In the investment world, institutionalization is another word for maturation.
Years ago, Bitcoin status, among financial moguls, was that of a farce Internet currency mainly used by criminals on the dark web. Now, it has charted claims of a risk-on asset complete with the facets of a safe-haven.
With that evolution, the movement of the cryptocurrency to institutional coffers was expected. The Chicago duo of the CME and the CBOE were the first regulated exchanges to bite into Bitcoin. This triggered a major rush into institutional investments, with the crypto derivatives market becoming all the rage.
To allow for easier investment, market participants began devising efficient products for both the retail and the institutional sector, but have faced pushback on two fronts. Products like an exchange-traded fund [ETF] have not passed the regulatory hurdle, being rejected on multiple occasions.
Within the cryptocurrency community, there is an angst that a Bitcoin was never meant to be institutionalized, and traded, as heavily as it is today.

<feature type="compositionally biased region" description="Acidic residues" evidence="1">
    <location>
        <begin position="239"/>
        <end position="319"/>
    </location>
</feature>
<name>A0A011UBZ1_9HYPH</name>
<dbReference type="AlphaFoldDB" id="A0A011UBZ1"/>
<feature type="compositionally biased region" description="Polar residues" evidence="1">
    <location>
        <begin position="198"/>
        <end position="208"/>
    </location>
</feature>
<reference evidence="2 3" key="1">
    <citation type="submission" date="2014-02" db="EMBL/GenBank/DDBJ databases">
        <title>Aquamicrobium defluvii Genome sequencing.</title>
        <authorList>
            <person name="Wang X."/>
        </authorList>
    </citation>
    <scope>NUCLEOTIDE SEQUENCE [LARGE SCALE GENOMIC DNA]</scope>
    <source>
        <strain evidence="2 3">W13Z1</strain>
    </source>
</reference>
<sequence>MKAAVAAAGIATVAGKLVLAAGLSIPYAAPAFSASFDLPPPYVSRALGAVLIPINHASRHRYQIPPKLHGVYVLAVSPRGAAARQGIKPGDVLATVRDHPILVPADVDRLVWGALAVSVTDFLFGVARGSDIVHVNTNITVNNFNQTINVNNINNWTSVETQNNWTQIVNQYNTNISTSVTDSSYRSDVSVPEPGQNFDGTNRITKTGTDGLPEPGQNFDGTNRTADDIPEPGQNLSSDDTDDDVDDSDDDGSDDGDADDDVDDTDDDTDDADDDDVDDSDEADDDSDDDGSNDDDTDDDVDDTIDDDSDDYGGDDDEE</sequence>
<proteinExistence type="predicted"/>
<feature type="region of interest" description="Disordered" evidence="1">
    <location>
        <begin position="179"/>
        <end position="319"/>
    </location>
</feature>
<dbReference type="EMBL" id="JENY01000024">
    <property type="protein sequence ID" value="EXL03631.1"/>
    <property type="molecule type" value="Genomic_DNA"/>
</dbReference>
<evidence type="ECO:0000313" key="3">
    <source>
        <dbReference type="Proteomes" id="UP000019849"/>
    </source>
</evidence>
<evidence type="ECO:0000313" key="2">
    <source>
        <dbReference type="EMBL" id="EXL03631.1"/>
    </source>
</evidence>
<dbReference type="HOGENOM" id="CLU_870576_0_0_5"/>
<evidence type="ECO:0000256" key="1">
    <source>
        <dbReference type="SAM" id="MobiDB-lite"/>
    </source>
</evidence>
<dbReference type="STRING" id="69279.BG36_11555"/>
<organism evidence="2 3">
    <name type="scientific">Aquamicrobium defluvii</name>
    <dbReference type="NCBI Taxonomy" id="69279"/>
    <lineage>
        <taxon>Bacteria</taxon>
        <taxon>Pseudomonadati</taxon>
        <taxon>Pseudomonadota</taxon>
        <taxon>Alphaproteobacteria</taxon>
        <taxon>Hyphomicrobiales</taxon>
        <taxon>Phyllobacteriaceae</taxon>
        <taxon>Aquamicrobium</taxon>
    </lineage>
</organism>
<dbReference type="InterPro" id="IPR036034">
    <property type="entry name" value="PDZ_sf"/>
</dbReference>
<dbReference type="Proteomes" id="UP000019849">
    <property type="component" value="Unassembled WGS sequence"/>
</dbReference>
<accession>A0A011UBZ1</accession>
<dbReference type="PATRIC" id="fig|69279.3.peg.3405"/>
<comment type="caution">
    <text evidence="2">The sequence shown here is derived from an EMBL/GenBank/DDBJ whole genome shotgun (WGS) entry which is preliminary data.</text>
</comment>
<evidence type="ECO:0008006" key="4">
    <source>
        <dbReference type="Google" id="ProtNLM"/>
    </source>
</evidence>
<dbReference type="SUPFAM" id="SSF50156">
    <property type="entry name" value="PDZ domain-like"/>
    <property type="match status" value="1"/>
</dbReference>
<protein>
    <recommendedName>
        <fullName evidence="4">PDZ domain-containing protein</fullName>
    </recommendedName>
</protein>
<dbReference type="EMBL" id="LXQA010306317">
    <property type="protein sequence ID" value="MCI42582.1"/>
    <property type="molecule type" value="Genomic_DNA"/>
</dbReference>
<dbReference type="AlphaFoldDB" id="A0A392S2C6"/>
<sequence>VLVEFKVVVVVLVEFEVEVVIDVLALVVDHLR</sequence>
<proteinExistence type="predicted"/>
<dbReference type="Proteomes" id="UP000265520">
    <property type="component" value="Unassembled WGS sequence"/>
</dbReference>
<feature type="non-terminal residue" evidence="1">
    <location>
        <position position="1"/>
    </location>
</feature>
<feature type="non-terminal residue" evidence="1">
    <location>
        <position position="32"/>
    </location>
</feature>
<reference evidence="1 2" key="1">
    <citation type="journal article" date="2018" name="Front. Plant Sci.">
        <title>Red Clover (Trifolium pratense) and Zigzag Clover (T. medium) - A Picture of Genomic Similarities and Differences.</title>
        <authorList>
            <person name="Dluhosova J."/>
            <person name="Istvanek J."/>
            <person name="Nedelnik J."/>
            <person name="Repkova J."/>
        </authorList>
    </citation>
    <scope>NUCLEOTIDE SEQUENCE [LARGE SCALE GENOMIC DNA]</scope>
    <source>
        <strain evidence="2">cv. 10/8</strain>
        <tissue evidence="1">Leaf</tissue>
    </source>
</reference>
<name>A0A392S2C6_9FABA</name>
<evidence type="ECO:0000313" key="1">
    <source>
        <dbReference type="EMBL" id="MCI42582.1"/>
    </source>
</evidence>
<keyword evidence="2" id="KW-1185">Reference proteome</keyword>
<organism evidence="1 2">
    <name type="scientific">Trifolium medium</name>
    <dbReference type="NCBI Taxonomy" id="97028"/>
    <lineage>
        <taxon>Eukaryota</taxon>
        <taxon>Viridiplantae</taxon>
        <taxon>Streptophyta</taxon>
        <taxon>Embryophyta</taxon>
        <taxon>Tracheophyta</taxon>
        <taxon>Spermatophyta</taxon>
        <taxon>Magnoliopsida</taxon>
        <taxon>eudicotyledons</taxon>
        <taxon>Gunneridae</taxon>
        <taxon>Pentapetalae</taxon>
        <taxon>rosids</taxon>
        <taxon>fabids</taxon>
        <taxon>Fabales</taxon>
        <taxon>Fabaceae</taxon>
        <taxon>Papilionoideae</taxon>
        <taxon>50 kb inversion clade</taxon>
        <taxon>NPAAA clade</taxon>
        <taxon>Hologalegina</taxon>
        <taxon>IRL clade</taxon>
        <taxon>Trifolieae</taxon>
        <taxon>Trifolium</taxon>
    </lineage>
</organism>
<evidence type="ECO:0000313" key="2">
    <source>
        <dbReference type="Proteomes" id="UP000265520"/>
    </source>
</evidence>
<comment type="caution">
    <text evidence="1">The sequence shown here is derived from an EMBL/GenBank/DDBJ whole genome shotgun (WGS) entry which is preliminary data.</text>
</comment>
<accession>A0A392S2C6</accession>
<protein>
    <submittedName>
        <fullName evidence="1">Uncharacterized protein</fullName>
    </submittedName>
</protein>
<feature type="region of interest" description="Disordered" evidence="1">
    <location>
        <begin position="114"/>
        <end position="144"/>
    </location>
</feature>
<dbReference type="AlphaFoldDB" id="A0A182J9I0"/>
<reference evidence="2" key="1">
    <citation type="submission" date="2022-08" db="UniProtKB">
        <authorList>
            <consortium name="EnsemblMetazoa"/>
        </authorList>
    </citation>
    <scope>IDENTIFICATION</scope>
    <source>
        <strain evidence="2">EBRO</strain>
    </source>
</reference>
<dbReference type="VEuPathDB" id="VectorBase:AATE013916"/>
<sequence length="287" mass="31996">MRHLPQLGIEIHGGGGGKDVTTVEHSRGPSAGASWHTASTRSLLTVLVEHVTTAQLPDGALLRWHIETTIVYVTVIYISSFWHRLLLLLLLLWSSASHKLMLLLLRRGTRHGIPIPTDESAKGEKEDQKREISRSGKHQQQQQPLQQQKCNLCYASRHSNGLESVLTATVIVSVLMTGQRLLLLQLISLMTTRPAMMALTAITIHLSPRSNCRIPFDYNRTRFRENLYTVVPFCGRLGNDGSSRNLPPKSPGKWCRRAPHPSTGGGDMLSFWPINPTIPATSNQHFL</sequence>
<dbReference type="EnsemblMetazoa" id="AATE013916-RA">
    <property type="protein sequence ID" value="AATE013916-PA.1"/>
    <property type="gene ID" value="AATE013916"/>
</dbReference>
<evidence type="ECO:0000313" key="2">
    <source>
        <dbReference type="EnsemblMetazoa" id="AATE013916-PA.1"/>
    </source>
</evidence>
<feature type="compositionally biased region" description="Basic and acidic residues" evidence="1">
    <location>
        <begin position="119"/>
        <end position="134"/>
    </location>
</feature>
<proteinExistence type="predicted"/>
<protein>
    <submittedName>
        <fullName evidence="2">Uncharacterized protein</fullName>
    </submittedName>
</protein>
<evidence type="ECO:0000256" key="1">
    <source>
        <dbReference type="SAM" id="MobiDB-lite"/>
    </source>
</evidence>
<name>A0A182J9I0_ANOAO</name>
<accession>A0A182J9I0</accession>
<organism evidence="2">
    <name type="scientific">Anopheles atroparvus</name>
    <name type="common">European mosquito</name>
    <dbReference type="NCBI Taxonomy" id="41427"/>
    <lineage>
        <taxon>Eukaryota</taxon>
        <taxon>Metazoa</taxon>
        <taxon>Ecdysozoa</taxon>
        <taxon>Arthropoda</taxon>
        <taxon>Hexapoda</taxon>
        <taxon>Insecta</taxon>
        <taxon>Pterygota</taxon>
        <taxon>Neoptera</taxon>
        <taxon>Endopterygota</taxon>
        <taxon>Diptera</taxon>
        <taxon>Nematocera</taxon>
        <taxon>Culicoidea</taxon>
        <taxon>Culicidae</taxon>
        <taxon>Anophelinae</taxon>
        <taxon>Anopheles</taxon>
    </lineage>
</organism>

This would render Bitcoin not as a hodled or a transacted asset, justifying its claim as a store of value or a medium of exchange, but it would be traded.
A similar tale is unfolding in the markets of the SoV rival, gold. A probable red-herring for Bitcoin.
“ETF investment inflows bucked the general trend,” read the report. In what could be a stark similarity to the Bitcoin markets in the next few years, given the pace at which the institutional investment markets are moving.
CME’s Bitcoin Futures are trading off the charts. On January 30, as Bitcoin consolidated over $9,100, the daily volume on Bitcoin Futures was over $820 million, its highest point in over a month. On January 1, the exchange launched Bitcoin Options, which will only add to the fervor of the derivatives market.
Institutional investors are not just in the market, for the short-run, or simply to short the asset. The recent report by Arcane Research suggested that the premiums on Bitcoin Futures were over 2.5 percent for the contracts expiring in March and almost 5 percent for the contracts expiring post the halving in June.
Bucked or not, Bitcon’s spot and futures market will see a struggle for power as gold did.